"Oi, come back with that shirt," I shout, not expecting to be obeyed. In fact all I am really thinking of is, if it is Mum playing one of her tricks, we must be so busted.

Tony is quicker off the mark than me and I can hear him chasing round the garden as I am doing up the buttons of my shorts. I am still fumbling with the last one as I climb out of the tent.

I look around and see Tony has managed to grab one end of my shirt and is now playing tug-o'-war with Rupie who is emitting a grumbling growl. As Tony keeps its attention, I circle round behind the dog.

"Leave it!" I shout when I have got as close as I can without giving away the advantage of surprise. The dog twists itself to see where I am. Yes, I am near enough to boot it up the arse if I have to. Presumably deciding two onto one isn't fair, it lets go of my shirt and heads for the fence.

When Tony and I have put our shirts back on, we go and inspect the fence to see how the dog has got in after Dad and I were supposed to have repaired it. We find a hole in the ground where it has dug under our new boards.

"You'll have to get some chicken wire," Tony says. "Dig a trench so that you can put about half the width underground. Like a rabbit-proof fence."

I found a roll of chicken wire when I was sorting out the shed, but I won't mention it, at least not before I have had a second opinion off Dad. To do the whole fence sounds like hard work and I don't want Tony to feel he has been volunteered.

There were a few spare boards with which we cover the hole as a temporary repair. I rescue the plastic bags that held the gravel from the pile to go to the tip and we use them as a damp-proof layer.

When we have finished the repair, we go back in the tent but don't pick up where we were interrupted. It will soon be time for Tony to go home. We do talk about it though.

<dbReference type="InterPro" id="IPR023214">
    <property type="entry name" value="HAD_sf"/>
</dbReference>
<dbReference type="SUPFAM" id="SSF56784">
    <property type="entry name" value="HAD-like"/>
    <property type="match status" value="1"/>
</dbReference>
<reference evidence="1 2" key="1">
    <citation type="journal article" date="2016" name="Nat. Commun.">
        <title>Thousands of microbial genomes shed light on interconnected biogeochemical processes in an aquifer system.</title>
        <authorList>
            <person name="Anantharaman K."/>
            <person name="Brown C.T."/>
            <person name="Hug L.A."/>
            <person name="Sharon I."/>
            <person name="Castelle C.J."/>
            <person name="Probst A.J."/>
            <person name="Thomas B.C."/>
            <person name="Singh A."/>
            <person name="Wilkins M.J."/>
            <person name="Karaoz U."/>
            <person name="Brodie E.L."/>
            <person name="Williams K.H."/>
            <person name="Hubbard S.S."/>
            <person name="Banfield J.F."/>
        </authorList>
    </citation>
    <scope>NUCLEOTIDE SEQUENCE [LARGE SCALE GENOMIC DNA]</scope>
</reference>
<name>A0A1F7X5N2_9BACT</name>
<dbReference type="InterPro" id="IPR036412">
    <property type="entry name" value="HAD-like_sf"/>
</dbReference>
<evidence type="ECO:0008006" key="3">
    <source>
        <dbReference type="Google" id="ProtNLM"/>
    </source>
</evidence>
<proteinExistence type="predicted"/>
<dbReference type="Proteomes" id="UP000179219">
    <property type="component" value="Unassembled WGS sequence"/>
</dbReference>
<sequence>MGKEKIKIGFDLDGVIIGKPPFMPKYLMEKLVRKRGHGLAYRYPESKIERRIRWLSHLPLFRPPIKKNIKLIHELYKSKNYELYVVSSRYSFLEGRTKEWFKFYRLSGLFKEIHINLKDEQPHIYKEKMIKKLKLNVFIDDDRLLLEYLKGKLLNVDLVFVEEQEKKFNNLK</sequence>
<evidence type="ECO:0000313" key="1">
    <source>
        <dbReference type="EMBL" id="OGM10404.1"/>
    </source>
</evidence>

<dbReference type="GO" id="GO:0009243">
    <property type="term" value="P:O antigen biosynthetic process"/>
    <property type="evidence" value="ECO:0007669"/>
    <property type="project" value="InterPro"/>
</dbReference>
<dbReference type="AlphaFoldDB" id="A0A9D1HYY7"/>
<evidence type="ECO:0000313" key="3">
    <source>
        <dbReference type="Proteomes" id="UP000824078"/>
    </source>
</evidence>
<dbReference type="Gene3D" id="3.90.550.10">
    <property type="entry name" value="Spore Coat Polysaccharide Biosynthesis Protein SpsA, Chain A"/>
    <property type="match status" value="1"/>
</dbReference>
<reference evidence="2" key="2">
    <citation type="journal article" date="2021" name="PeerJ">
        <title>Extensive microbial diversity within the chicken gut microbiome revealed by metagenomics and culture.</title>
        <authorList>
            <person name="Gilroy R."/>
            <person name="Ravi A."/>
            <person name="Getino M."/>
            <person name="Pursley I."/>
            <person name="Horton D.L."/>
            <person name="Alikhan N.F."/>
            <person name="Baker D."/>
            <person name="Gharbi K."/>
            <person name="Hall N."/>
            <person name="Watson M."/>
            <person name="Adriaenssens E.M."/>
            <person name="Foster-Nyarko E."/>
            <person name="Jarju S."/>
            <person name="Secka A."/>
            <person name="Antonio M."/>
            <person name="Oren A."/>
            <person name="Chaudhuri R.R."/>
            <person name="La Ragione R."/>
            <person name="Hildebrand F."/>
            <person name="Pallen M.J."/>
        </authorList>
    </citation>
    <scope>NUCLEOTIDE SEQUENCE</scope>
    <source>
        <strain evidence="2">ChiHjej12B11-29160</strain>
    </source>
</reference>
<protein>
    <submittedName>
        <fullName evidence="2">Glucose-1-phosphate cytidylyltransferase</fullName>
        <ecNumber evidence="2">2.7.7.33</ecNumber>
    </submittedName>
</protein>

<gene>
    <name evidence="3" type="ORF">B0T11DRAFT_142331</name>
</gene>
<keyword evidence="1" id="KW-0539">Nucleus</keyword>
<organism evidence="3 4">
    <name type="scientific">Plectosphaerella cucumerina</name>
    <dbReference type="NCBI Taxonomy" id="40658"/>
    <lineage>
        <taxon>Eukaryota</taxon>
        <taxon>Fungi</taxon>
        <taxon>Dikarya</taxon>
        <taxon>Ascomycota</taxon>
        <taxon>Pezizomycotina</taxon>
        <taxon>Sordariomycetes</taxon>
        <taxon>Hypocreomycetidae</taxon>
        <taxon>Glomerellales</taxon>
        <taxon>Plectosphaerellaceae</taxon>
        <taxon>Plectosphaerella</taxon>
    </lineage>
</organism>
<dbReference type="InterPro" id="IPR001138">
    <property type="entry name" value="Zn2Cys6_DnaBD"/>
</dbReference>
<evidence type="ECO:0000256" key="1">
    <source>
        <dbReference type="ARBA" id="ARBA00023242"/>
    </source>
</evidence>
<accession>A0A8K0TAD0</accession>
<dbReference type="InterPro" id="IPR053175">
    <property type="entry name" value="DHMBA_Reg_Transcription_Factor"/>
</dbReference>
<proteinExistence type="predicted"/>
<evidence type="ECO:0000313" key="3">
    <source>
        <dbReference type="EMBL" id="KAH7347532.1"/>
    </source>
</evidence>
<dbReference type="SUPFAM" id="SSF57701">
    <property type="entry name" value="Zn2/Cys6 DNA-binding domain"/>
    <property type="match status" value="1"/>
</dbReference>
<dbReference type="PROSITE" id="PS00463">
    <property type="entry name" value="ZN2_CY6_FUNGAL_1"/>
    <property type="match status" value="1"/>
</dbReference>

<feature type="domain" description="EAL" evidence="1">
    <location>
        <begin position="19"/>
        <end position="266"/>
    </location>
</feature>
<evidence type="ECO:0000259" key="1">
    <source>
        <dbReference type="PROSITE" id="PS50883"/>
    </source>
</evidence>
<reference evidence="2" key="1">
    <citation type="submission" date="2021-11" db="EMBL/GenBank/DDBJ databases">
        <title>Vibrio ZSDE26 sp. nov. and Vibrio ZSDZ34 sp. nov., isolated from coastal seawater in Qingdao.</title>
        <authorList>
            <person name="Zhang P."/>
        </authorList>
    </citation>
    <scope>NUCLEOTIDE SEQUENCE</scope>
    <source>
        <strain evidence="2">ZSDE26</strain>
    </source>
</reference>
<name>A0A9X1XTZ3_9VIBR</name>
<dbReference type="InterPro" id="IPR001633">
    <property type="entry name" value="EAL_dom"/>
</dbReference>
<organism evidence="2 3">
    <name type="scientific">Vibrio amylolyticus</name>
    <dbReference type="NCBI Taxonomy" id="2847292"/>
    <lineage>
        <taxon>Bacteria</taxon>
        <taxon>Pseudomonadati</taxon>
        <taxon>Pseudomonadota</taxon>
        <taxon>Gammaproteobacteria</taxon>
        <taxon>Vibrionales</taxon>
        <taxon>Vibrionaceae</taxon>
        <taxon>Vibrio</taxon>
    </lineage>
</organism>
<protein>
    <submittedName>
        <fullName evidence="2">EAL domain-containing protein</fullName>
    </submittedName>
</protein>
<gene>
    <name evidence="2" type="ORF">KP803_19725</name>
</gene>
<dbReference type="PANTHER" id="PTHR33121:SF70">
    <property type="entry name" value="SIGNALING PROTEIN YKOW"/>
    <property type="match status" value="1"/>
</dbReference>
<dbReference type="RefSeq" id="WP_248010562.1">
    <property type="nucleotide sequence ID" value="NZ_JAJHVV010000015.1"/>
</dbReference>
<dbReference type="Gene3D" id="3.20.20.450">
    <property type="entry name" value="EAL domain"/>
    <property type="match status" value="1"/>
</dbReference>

"... and I was scared Mum had come to find out what we were up to and was playing one of her tricks."

"No kidding," says Tony. "I was so relieved it turned out to be the dog."

"Me, too. I'm almost prepared to forgive it for burrowing under the fence."

"Hi, lads, I see you've got the old tent up." Oops, that's Dad. We hadn't heard him come home. How much of our conversation has he overheard? It's about four seconds before he pops his head into the tent.

"I just came to tell you there's a thunderstorm on the way. I drove through it on the way home."

We climb out of the tent. He's right. The sky had gone dark as the black clouds have rolled in.

"Do you think we should take the tent down?" Tony asks.

"No, leave it up," Dad replies. "That way you will find out if it is still waterproof. And if you're going home, Tony, I suggest you run now or you will get drenched. I reckon you've got about five minutes before it hits." He turns and goes back to the house.

Tony says goodbye and dashes off. I close up the tent and then check I have closed the garage door after doing the fence repair. As I walk back into the house, I catch the parents in conversation.

"... his shorts as he got out of the tent," Mum says.

"I think we can do the sums. Two plus two," adds Dad.

"If we work at it I'm sure we can make it five!" Mum cackles, and Dad grins.

There is a flash and a roll of thunder as the storm hits.

The next day I have finished my lesson with Mrs P and I am having a chat with Raj and Nav in the shop before I head home. A man, about twenty-four and wearing smart, green, two-piece overalls, comes in while we are talking.

"Hi, Uncle Amir," says Raj, taking the man's offered hand. "We don't see you very often. What brings you out here?"

The man acknowledges Raj and Nav before explaining his visit.

"I was hoping to see your dad. I've been working on a garden for someone in the next town and I've got some part trays of plants left. I haven't got any jobs coming up where they would be suitable. I was wondering if he could sell them in the shop. Seems a pity for them to go to waste."

"Won't any of the family nearer you take them?" asks Raj, letting go of his uncle's hand.

"Too much competition around. Anyway, you know that lot don't talk to me, like they won't talk to the uncles that you set up in the restaurant."